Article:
On to part two of two for INTJ (part one here). J for Judgment is where I've gotten myself into trouble over the years. The J in judgment is about using logic rather than feelings to make decisions; but as you'll see later can lead to being judgmental too. People tell you that they want things to be logical, but people are liars. Logic is great... until you point out the flaw in their idea. Then you're the bad guy. Uh, gal.
It's a wall I have run up against many times. Even now I don't quite understand it, but a lot of people seem to attach emotions to ideas in a way that I don't. I like ideas that work. If I have an idea while brainstorming and it doesn't pass the plausibility test, I discard it. The only emotions attached to that are possibly of frustration that I have not in fact found a solution when I thought I might have, or dismay that I wasted the time on it. But other people attach other emotions to their similar ideas. And apparently, not acknowledging these feelings is insensitive. Never mind the fact I often have no idea what emotions they are attaching to these ideas anyway, or why, but apparently I am "dismissive," "arrogant," and "critical." I don't understand why pointing out an unworkable idea seems to suggest to people that they themselves, not the ideas, are flawed. Since this happens almost exclusively with other women, I can say authoritatively that this is another proof that I do not understand many members of my own gender.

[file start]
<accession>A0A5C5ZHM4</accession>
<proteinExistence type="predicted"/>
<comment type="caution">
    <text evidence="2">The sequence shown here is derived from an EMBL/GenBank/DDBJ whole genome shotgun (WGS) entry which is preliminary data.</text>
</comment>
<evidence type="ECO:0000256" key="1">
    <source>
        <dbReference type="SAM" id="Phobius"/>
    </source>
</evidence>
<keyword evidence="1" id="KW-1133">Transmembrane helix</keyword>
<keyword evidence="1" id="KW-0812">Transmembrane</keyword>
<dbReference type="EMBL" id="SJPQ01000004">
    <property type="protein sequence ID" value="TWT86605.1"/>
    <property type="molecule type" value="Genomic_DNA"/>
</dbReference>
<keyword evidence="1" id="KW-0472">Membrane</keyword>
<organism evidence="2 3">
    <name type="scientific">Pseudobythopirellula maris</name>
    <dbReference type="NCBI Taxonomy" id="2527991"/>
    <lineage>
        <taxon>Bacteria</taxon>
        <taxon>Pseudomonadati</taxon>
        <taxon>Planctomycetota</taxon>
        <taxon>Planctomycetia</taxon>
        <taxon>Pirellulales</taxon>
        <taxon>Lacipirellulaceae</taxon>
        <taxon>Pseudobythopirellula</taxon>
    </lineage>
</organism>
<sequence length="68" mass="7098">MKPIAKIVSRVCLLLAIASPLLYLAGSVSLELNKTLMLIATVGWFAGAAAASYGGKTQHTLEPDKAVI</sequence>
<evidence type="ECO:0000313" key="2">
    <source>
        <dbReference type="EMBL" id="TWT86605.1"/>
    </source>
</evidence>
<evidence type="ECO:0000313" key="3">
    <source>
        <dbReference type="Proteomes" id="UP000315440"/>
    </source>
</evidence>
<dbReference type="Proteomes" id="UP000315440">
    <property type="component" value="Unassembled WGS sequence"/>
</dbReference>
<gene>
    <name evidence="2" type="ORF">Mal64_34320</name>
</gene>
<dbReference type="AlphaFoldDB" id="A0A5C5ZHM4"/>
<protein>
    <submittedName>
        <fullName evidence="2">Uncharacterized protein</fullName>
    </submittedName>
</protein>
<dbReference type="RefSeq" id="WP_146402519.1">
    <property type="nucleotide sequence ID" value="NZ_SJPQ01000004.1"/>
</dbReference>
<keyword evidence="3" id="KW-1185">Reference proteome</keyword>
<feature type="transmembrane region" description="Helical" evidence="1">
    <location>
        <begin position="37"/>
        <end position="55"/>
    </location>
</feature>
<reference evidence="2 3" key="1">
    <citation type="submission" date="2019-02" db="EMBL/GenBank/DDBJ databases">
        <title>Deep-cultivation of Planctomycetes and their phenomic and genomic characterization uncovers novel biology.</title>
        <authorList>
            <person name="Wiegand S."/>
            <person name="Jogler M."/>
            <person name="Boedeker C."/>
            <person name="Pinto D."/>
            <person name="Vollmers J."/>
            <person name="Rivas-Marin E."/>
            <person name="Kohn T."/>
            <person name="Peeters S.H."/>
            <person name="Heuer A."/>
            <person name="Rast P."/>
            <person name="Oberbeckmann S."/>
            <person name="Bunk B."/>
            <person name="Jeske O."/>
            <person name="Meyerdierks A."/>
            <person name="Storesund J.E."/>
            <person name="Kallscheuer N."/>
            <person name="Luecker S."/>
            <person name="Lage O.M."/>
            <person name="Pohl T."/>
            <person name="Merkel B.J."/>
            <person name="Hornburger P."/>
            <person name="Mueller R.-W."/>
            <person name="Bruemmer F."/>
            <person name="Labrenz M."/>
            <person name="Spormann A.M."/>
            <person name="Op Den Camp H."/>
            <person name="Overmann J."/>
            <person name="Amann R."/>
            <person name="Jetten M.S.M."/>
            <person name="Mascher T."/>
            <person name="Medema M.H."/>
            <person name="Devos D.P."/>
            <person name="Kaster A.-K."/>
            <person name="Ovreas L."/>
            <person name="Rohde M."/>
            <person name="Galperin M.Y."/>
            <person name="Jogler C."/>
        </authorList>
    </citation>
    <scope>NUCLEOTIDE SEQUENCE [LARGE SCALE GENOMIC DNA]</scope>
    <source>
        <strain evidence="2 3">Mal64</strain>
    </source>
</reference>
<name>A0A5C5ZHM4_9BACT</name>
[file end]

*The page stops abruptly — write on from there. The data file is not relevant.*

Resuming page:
I think a lot of the problem stems from the fact that many people think in a much more linear fashion than I do. They see potential solution A as affecting problem A. But that fails to take in account when you change A B, C, D, H and Q also change. And those changes also cause new problems. But to point that out...
Besides the obvious disadvantage, there are a lot of advantages to being able to figure out the implications of ideas. Contingency planning is a useful thing in and of itself, and it has a lot of practical applications. A lot of the contingencies I think of never need to come to pass, but that doesn't mean that they won't eventually in another application. Thinking things through also saves a lot of wasted time and effort, that could be spent doing things that just won't work. It is also helpful with writing, and one thing no one has ever complained about in my fiction is plot holes.
But as I suggested earlier, a tendency to believe one is using logic, and of course to believe one is most often right, also leads to being judgmental. I have to admit, I am often critical of other people, though in a silent way rather than making cutting remarks like so many of the girls I knew grewing up felt the need to. This isn't an exhaustive list but it gives you the idea.